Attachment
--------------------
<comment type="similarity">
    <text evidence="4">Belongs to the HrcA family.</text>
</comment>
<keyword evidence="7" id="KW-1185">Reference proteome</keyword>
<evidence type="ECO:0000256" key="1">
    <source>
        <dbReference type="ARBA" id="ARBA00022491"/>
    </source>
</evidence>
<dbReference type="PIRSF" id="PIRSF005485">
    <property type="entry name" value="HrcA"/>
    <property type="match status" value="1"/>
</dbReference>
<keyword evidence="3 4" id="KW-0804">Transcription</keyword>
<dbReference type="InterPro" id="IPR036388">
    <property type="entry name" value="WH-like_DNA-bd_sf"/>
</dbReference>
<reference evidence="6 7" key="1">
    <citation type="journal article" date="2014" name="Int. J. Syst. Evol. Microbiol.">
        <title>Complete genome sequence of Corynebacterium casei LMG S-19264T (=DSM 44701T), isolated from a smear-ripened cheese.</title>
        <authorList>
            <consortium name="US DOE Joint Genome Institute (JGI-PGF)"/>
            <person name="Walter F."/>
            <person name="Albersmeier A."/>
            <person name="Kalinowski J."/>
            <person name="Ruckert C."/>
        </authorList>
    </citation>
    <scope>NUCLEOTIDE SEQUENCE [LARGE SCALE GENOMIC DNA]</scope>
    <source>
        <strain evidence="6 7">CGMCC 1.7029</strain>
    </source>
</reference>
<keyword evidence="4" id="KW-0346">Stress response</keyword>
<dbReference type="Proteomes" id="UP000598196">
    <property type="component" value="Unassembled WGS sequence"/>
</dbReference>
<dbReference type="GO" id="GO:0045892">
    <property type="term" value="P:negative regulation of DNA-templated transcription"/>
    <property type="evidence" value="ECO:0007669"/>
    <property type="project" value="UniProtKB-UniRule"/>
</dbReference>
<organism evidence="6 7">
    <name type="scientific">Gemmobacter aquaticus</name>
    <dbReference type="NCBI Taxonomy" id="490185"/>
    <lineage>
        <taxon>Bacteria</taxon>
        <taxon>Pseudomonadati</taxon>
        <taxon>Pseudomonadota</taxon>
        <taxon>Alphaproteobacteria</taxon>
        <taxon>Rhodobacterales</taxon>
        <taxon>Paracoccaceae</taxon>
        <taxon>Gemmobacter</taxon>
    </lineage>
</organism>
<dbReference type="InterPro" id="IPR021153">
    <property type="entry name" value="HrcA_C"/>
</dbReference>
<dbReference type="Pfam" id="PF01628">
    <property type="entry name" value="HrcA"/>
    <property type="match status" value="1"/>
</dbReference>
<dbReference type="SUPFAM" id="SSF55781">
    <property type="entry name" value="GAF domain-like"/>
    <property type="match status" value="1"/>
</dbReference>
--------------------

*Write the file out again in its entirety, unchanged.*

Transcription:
<comment type="similarity">
    <text evidence="4">Belongs to the HrcA family.</text>
</comment>
<keyword evidence="7" id="KW-1185">Reference proteome</keyword>
<evidence type="ECO:0000256" key="1">
    <source>
        <dbReference type="ARBA" id="ARBA00022491"/>
    </source>
</evidence>
<dbReference type="PIRSF" id="PIRSF005485">
    <property type="entry name" value="HrcA"/>
    <property type="match status" value="1"/>
</dbReference>
<keyword evidence="3 4" id="KW-0804">Transcription</keyword>
<dbReference type="InterPro" id="IPR036388">
    <property type="entry name" value="WH-like_DNA-bd_sf"/>
</dbReference>
<reference evidence="6 7" key="1">
    <citation type="journal article" date="2014" name="Int. J. Syst. Evol. Microbiol.">
        <title>Complete genome sequence of Corynebacterium casei LMG S-19264T (=DSM 44701T), isolated from a smear-ripened cheese.</title>
        <authorList>
            <consortium name="US DOE Joint Genome Institute (JGI-PGF)"/>
            <person name="Walter F."/>
            <person name="Albersmeier A."/>
            <person name="Kalinowski J."/>
            <person name="Ruckert C."/>
        </authorList>
    </citation>
    <scope>NUCLEOTIDE SEQUENCE [LARGE SCALE GENOMIC DNA]</scope>
    <source>
        <strain evidence="6 7">CGMCC 1.7029</strain>
    </source>
</reference>
<keyword evidence="4" id="KW-0346">Stress response</keyword>
<dbReference type="Proteomes" id="UP000598196">
    <property type="component" value="Unassembled WGS sequence"/>
</dbReference>
<dbReference type="GO" id="GO:0045892">
    <property type="term" value="P:negative regulation of DNA-templated transcription"/>
    <property type="evidence" value="ECO:0007669"/>
    <property type="project" value="UniProtKB-UniRule"/>
</dbReference>
<organism evidence="6 7">
    <name type="scientific">Gemmobacter aquaticus</name>
    <dbReference type="NCBI Taxonomy" id="490185"/>
    <lineage>
        <taxon>Bacteria</taxon>
        <taxon>Pseudomonadati</taxon>
        <taxon>Pseudomonadota</taxon>
        <taxon>Alphaproteobacteria</taxon>
        <taxon>Rhodobacterales</taxon>
        <taxon>Paracoccaceae</taxon>
        <taxon>Gemmobacter</taxon>
    </lineage>
</organism>
<dbReference type="InterPro" id="IPR021153">
    <property type="entry name" value="HrcA_C"/>
</dbReference>
<dbReference type="Pfam" id="PF01628">
    <property type="entry name" value="HrcA"/>
    <property type="match status" value="1"/>
</dbReference>
<dbReference type="SUPFAM" id="SSF55781">
    <property type="entry name" value="GAF domain-like"/>
    <property type="match status" value="1"/>
</dbReference>